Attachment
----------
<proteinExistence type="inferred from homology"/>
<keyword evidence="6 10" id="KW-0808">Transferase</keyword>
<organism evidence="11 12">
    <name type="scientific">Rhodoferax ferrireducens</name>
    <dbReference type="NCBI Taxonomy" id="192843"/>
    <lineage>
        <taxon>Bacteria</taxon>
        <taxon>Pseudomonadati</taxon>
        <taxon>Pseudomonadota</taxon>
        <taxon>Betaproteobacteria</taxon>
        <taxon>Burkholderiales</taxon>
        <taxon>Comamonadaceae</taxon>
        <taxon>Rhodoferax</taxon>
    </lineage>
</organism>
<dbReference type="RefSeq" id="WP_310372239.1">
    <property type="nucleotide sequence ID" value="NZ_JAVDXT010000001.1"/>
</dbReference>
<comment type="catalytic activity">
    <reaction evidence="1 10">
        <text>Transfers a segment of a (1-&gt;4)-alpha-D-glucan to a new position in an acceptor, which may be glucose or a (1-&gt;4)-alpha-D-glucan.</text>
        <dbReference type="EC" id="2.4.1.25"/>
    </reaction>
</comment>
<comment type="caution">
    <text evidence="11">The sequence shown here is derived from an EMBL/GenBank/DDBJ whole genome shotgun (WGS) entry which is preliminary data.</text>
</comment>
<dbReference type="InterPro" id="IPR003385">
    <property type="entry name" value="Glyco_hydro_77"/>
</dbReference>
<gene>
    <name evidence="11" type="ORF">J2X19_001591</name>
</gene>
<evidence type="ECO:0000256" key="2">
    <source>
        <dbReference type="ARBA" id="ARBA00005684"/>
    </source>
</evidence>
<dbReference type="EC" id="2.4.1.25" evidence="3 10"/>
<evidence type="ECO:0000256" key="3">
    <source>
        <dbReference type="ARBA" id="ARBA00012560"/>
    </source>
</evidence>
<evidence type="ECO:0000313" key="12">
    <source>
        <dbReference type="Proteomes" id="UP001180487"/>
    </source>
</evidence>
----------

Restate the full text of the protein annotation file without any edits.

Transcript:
<proteinExistence type="inferred from homology"/>
<keyword evidence="6 10" id="KW-0808">Transferase</keyword>
<organism evidence="11 12">
    <name type="scientific">Rhodoferax ferrireducens</name>
    <dbReference type="NCBI Taxonomy" id="192843"/>
    <lineage>
        <taxon>Bacteria</taxon>
        <taxon>Pseudomonadati</taxon>
        <taxon>Pseudomonadota</taxon>
        <taxon>Betaproteobacteria</taxon>
        <taxon>Burkholderiales</taxon>
        <taxon>Comamonadaceae</taxon>
        <taxon>Rhodoferax</taxon>
    </lineage>
</organism>
<dbReference type="RefSeq" id="WP_310372239.1">
    <property type="nucleotide sequence ID" value="NZ_JAVDXT010000001.1"/>
</dbReference>
<comment type="catalytic activity">
    <reaction evidence="1 10">
        <text>Transfers a segment of a (1-&gt;4)-alpha-D-glucan to a new position in an acceptor, which may be glucose or a (1-&gt;4)-alpha-D-glucan.</text>
        <dbReference type="EC" id="2.4.1.25"/>
    </reaction>
</comment>
<comment type="caution">
    <text evidence="11">The sequence shown here is derived from an EMBL/GenBank/DDBJ whole genome shotgun (WGS) entry which is preliminary data.</text>
</comment>
<dbReference type="InterPro" id="IPR003385">
    <property type="entry name" value="Glyco_hydro_77"/>
</dbReference>
<gene>
    <name evidence="11" type="ORF">J2X19_001591</name>
</gene>
<evidence type="ECO:0000256" key="2">
    <source>
        <dbReference type="ARBA" id="ARBA00005684"/>
    </source>
</evidence>
<dbReference type="EC" id="2.4.1.25" evidence="3 10"/>
<evidence type="ECO:0000256" key="3">
    <source>
        <dbReference type="ARBA" id="ARBA00012560"/>
    </source>
</evidence>
<evidence type="ECO:0000313" key="12">
    <source>
        <dbReference type="Proteomes" id="UP001180487"/>
    </source>
</evidence>